Compressed-air equipment manufacturer Artic Driers’ newly released Sahara range, comprising low dew point compressed-air dryers, has been well received by clients in various sectors, Artic Driers CEO Allen Cockfield tells Engineering News.
To date, equipment suppliers Promax Co has bought two of the largest air dryers in the range; the dryers were used for clean instrument air at the cement plant of cement manufacturer Pretoria Portland Cement, in Pretoria, Gauteng.
Another four mid-range SA 1560 air dryers also of the Sahara range and one SA 2950 Sahara air dryer have been supplied to glass manufacturer the Ardagh group, previously known as Consol Glass, in Nigel extension 2, also in Gauteng.
Three large-capacity air dryers have also been supplied to the Chris Hani Baragwanath Hospital in Soweto, Gauteng, where they are used to supply clean air for patient respiration.
Cockfield says the research and development for the Sahara range gained traction during the initial stages of the Covid-19 pandemic as the need for clean air was realised across many industries.
“We manufacture locally, which has mitigated the lack of import capabilities, compounded by inflated shipping costs during the pandemic.”
Manufacturing locally has also enabled Artic Driers to promote local job creation and upskilling in-house, he points out.
The Sahara range is suited to a variety of applications in, for example, cement plants, pharmaceuticals, the glass and plastic industries, as well as precious metals concentrators.
Cockfield attributes the range’s success to a “significantly reduced” return-on-investment period of 18 months as well as that dry, compressed air effectively reduces equipment failure and increases uptime at any plant.
The air dryers in the Sahara range are available in 15 different sizes, and they offer a selection from 1 m3/min to 49 m3/min at pressures from 5.5 bar to 13 bar gauge.
The range is designed with a very low overall machine height and low centre of gravity, making it easier to transport in any standard container for up-country transport.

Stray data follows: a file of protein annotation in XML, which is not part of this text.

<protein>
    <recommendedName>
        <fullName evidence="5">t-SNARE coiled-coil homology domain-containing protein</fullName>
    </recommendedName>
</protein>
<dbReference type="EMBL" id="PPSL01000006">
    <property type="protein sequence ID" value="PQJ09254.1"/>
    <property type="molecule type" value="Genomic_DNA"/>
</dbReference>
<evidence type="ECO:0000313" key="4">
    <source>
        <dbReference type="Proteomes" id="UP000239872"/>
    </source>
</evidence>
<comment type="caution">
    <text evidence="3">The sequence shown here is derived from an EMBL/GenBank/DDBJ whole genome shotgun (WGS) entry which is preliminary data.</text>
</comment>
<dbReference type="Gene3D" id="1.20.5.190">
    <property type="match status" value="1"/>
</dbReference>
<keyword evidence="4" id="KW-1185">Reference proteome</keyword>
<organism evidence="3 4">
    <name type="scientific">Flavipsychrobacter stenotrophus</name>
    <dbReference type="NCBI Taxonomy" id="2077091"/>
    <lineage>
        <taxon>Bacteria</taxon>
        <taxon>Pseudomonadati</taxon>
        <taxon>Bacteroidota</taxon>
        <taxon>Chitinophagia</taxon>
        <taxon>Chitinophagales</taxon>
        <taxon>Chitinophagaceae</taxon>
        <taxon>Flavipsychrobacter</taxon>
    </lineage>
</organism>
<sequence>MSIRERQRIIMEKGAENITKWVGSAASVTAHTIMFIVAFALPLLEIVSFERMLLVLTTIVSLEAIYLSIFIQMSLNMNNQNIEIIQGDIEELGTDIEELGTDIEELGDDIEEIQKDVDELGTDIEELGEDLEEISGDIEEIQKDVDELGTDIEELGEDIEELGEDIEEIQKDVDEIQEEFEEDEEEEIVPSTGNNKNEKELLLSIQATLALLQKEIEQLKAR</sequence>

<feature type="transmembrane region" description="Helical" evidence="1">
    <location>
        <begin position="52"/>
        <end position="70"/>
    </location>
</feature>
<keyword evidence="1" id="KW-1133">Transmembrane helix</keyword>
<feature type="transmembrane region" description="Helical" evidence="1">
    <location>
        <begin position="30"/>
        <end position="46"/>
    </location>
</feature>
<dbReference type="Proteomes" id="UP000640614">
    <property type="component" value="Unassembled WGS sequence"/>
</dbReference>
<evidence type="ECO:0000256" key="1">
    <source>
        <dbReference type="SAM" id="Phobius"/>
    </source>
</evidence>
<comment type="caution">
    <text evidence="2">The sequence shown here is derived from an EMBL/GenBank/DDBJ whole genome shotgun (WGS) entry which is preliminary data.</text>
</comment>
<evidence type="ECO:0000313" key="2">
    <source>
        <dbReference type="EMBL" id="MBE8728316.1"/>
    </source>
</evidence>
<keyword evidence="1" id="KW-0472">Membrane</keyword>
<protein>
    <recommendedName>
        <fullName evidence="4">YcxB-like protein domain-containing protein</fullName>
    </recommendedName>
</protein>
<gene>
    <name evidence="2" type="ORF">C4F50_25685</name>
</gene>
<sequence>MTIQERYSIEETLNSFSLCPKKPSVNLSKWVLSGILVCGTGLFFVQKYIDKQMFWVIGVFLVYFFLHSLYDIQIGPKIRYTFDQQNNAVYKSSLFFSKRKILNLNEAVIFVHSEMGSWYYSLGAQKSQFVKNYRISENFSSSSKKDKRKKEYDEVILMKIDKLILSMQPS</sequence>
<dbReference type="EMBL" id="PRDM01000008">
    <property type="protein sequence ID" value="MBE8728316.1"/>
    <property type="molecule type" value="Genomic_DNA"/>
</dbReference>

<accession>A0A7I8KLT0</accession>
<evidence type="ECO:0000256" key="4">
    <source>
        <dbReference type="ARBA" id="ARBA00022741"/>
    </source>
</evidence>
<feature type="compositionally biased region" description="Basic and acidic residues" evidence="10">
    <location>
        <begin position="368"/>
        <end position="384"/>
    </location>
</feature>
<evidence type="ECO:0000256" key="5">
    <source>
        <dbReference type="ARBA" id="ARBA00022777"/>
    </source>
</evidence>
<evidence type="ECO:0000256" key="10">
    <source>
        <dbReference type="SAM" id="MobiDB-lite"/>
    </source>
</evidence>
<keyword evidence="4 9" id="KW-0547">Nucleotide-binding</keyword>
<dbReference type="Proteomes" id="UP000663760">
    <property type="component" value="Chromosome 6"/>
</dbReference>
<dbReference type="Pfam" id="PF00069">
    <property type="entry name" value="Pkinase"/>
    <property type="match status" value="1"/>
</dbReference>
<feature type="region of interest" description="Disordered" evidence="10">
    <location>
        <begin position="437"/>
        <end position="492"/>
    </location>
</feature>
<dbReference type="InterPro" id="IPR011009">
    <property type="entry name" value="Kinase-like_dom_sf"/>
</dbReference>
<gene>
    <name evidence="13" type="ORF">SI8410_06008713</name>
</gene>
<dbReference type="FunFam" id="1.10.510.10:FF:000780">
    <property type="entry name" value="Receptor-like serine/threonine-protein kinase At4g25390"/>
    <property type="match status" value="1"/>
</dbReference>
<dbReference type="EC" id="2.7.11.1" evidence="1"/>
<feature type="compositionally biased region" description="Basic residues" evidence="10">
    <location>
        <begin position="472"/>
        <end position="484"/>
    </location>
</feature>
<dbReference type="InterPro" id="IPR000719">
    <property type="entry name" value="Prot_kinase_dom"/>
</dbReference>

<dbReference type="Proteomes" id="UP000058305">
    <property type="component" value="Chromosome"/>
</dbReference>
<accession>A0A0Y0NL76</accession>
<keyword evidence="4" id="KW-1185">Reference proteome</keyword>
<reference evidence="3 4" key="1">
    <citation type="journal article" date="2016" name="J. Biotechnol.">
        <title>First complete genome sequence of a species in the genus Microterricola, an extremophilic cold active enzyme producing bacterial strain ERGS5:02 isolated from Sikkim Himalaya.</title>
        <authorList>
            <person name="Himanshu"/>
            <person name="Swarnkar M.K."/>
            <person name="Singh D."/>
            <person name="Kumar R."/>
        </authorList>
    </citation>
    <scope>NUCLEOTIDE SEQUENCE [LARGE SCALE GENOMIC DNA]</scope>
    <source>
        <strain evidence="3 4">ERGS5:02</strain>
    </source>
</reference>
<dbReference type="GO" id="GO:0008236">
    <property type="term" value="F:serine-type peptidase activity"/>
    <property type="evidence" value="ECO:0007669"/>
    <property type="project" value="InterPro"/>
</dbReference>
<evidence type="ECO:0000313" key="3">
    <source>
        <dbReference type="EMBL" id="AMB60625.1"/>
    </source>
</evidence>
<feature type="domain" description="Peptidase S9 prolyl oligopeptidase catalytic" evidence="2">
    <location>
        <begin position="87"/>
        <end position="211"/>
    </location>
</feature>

“The piping is heavily supported to prevent any transport damage,” stresses Cockfield.
Only two angle seat valves control the dryer vessels’ rotation, oscillating the compressed-air flow between the drying and desorption cycles in the two pressure vessels.
“These are the simplest valves to fault-find and repair if ever needed,” he adds.
Additionally, the compressed-air dryers also feature a simplistic, free-floating patented shuttle valve, as well as a modular purge air orifice plate holder.
The dryers maintain a – 40 °C pressure dew point using low-cost activated alumina.
“As with other heatless air dryers, the Sahara series harnesses a portion of the dried air to desorb the offline vessel, however, the use of optional dewpoint control reduces compressed air purge flows,” Cockfield enthuses.
Further, Artic Driers also has the largest capacity of compressed-air auditing equipment in the country, he adds.
Compressed-air auditing equipment provides accurate auditing for areas including compressor power consumption, and compressed air flow and pressure including pipeline velocity.
The company can also assess a client’s dew point temperature, oil vapour content of the compressed air, as well as particle counting in the ambient air and the compressed air, essential for the pharmaceutical industry.
Ultrasonic air-leak detection is also part of Artic Driers’ mobile auditing services.